Artlover, Three sisters
It seems that Benedict XVI had planned a trilogy of encyclicals on the theological virtues: faith, hope (cf. "Spe Salvi", 2007) and charity (cf. "Deus Caritas Est", 2005). Divine Providence has willed that the third of these encyclicals, Lumen fidei, appeared, with the collaboration of the German Pope, now emeritus, in the Year of Faith and in the pontificate of his successor, Pope Francis.
Since the introduction we have learned about the relationship between these three virtues with reference to the saving plan of the Triune God:
The three virtues are in the heart of the divine plan
" In God’s gift of faith, a supernaturally-infused virtue, we realize that a great love has been offered us, a good word has been spoken to us, and that when we welcome that word, Jesus Christ the Word made flesh, the Holy Spirit transforms us, lights up our way to the future and enables us joyfully to advance along that way on wings of hope" (n. 7).
“Therefore,” continues the Pope, “wonderfully interwoven, faith, hope and charity are the driving force of the Christian life as it advances towards full communion with God” (Ibid.). Faith, hope and charity are intimately connected energies (as if they were one into the other) in the journey of Christian life as light and love wings which together lead us toward God and others.
The three virtues are revealed in the history of salvation
Already in the first chapter, the most biblical of the encyclical, it starts to speak of hope about Abraham's faith:
“As a response to a word which preceded it, Abraham’s faith would always be an act of remembrance. Yet this remembrance is not fixed on past events but, as the memory of a promise, it becomes capable of opening up the future, shedding light on the path to be taken. We see how faith, as remembrance of the future, memoria futuri, is thus closely bound up with hope” (n. 9).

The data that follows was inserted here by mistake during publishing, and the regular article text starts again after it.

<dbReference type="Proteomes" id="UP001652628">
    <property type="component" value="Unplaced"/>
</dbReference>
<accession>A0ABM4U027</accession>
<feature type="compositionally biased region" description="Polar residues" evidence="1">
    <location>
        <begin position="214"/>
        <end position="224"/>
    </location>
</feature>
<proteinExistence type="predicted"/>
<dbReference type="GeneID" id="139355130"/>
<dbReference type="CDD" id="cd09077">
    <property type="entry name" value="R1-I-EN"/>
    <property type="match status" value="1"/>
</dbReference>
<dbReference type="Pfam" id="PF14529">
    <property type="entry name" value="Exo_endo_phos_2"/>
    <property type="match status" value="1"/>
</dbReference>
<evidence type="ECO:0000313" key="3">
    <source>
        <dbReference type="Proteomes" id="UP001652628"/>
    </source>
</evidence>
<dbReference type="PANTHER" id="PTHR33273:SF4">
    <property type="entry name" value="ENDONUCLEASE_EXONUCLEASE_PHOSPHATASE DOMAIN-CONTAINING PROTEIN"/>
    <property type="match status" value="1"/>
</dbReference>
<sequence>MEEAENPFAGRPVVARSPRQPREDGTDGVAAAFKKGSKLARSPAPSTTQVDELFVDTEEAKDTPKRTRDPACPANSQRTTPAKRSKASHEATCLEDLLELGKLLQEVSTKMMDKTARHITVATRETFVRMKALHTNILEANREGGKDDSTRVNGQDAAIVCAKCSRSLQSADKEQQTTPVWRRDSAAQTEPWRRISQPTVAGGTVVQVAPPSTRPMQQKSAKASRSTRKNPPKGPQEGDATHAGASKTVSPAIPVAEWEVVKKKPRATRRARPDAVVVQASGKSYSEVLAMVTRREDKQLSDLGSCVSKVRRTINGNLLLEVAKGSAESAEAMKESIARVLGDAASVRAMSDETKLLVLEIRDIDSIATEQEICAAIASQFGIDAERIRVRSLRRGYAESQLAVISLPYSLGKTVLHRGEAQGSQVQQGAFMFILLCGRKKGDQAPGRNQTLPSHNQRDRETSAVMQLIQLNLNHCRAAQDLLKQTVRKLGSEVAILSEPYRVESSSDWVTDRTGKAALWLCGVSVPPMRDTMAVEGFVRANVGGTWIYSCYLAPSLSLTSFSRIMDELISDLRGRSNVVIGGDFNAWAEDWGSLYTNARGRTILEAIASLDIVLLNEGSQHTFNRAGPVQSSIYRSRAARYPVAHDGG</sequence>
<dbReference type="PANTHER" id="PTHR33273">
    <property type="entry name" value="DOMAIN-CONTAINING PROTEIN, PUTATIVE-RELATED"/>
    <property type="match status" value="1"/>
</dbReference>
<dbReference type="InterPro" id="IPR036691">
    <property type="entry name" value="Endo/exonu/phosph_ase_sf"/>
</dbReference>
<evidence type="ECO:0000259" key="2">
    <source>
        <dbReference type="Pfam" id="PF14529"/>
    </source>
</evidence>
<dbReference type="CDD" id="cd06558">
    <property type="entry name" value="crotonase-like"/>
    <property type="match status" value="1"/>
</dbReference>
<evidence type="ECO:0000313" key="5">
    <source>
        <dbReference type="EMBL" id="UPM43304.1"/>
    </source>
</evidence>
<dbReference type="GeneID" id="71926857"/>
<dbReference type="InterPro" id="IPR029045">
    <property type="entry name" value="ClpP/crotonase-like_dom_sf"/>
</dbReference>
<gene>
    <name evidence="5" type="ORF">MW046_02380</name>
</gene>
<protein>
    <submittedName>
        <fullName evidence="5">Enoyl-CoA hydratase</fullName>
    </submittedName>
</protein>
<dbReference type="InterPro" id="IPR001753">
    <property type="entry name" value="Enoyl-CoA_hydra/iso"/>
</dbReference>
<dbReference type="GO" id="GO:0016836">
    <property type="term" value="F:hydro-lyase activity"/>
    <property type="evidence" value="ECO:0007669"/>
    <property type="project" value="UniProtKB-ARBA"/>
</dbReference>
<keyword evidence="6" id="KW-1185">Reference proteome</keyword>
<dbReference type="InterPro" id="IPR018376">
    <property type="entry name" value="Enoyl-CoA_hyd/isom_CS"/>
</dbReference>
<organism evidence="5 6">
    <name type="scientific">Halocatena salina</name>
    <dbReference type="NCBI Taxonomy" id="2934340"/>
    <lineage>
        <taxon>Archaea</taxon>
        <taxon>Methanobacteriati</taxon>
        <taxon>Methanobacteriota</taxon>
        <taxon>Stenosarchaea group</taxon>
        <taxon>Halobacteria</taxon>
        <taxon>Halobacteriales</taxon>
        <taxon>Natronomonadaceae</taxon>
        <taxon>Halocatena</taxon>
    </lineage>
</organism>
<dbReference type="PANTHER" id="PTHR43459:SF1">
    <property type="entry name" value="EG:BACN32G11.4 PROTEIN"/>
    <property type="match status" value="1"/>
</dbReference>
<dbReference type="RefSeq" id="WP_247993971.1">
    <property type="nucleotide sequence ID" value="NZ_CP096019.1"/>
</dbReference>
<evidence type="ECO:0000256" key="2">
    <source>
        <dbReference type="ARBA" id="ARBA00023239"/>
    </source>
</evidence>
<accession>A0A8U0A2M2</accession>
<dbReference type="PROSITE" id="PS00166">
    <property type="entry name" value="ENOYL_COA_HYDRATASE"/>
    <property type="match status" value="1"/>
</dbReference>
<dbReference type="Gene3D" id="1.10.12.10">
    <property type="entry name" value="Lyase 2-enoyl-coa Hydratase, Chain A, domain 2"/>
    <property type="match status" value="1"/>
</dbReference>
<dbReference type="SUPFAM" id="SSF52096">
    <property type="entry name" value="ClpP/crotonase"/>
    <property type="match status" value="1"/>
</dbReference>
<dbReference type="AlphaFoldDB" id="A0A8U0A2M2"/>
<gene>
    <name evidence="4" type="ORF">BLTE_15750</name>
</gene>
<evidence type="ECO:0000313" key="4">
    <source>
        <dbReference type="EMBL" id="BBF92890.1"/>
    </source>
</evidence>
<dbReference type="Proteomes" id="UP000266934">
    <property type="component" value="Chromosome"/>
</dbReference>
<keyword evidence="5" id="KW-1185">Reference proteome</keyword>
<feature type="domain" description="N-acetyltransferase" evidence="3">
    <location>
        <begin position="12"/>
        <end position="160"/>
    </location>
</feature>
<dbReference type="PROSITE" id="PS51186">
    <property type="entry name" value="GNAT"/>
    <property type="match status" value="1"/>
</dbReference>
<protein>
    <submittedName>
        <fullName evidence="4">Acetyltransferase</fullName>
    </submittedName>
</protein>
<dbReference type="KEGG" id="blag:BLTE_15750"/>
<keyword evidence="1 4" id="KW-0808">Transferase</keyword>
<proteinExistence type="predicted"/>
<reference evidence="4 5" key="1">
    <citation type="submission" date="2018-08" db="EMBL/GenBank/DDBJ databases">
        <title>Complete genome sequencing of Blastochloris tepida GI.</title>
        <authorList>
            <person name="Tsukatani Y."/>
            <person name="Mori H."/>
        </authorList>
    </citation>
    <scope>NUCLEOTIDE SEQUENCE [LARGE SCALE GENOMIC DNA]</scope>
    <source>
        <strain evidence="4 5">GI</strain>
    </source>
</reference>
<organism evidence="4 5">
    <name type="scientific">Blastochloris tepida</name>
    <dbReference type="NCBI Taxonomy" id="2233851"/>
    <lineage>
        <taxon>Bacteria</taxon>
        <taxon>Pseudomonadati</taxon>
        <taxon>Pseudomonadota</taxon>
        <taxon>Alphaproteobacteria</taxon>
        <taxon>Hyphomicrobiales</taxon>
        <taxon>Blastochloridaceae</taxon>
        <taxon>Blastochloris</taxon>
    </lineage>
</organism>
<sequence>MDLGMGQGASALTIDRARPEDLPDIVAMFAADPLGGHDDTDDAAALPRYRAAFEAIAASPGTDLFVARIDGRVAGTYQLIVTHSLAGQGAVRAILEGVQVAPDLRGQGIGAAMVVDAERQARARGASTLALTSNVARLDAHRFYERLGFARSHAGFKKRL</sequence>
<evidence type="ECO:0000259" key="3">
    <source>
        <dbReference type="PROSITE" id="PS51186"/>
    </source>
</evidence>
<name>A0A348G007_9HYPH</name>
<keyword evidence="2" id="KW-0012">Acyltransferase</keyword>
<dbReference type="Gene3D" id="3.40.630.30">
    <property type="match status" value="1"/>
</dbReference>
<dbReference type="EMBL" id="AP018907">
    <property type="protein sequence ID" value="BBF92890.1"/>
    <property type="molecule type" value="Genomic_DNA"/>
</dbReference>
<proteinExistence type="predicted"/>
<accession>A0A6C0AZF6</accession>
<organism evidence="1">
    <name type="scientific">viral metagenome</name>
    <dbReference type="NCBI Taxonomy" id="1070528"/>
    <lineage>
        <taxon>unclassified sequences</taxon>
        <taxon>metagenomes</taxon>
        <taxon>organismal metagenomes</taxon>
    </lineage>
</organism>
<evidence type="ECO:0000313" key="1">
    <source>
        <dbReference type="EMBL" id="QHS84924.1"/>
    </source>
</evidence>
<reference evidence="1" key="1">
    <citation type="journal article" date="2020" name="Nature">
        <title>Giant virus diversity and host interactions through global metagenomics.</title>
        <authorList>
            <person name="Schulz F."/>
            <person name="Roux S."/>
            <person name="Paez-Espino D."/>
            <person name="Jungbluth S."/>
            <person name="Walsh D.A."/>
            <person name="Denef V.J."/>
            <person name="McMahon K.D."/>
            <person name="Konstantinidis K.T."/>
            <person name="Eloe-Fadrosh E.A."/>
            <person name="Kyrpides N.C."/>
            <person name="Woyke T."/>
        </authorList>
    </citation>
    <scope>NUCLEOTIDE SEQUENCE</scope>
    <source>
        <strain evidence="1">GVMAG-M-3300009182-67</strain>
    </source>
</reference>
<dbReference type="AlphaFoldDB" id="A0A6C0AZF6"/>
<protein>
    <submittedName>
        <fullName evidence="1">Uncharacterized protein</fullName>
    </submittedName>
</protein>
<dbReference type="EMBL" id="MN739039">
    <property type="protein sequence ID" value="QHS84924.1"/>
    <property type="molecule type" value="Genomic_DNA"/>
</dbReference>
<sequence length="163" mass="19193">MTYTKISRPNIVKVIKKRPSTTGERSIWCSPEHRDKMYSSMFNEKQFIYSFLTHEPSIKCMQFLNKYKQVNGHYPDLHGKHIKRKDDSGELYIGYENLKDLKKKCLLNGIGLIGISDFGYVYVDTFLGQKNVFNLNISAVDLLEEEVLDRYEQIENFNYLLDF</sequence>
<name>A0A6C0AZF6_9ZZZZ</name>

The profound unity between faith, hope and love is rediscovered later, in passing from a personal vocation of Abraham to the covenant with Israel, and thus to its own mission and destiny. In that manner becomes clear the knowledge or the truth of God's love for his people and, through it, for all humanity and the created world: “Through the experience of the prophets, in the pain of exile and in the hope of a definitive return to the holy city, Israel came to see that this divine "truth" extended beyond the confines of its own history, to embrace the entire history of the world, beginning with creation” (n. 28).
The three virtues enable us to share the life of God in our personal and social life
“Precisely because it is linked to love (cf. Ga 5:6), the light of faith is concretely placed at the service of justice, law and peace”. From his encounter with God, the believer is integrated into the dynamic of love of God and moves toward the fullness of love, living with Him in the human relationships and individual pursuits of his life in the world (cf. n. 51).
This transformative power of faith, is what makes this virtue to be a "common good", a good for everyone which "helps us build our societies in such a way that they can journey towards a future of hope" (Ibid).
Family and youth
This is found especially in the family and among young people at the World Youth Days (as we have just held).
Family is based on marriage, since “promising love for ever is possible when we perceive a plan bigger than our own ideas and undertakings, a plan which sustains us and enables us to surrender our future entirely to the one we love”; in such perspective children are seen as the fruit of cooperation with God the Creator and the result of the confidence in the generation of a new person (cf. n. 52). Supported by faith, the youth express a strong and generous commitment and the desire for a bigger life (cf. n. 53).